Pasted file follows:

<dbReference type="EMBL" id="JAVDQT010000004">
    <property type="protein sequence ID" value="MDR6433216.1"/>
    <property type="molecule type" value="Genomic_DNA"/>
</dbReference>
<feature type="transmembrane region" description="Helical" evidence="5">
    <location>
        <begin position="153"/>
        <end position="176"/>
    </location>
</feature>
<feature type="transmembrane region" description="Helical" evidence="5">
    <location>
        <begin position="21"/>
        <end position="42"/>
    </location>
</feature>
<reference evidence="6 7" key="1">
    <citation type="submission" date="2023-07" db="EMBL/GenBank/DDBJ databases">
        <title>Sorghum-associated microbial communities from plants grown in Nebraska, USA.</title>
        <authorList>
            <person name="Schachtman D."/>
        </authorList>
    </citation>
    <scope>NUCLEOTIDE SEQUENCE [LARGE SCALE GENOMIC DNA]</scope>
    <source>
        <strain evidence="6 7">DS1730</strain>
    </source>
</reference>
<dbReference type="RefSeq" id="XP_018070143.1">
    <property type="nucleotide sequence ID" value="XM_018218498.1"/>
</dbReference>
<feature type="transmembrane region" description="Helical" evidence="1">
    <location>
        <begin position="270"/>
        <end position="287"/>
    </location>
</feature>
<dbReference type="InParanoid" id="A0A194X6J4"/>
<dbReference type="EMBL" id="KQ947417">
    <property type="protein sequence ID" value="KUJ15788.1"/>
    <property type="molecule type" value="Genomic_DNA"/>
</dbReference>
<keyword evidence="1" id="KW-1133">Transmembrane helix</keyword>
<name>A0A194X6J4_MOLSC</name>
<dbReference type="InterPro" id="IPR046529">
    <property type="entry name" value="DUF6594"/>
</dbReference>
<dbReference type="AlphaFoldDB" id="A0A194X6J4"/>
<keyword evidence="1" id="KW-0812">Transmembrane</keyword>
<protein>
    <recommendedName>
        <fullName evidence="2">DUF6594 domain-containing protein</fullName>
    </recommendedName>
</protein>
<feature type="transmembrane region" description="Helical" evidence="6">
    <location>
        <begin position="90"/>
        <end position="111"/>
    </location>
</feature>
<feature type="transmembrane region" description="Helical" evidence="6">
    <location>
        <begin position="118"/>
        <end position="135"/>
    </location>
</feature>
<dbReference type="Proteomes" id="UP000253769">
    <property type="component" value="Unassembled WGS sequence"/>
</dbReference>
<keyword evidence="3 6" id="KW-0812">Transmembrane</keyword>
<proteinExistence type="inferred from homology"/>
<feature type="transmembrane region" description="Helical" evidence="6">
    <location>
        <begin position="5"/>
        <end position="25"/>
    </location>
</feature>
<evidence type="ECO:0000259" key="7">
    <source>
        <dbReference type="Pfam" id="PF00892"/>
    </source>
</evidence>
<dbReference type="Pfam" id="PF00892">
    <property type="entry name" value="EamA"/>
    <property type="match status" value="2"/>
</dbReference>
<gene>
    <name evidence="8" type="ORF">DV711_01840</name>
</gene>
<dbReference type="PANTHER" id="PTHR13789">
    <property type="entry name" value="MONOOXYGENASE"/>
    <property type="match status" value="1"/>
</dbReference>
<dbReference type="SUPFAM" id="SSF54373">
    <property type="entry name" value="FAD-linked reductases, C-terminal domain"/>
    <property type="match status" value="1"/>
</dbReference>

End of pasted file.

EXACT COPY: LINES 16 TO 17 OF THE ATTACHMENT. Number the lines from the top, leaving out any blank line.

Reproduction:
</feature>
<reference evidence="6 7" key="1">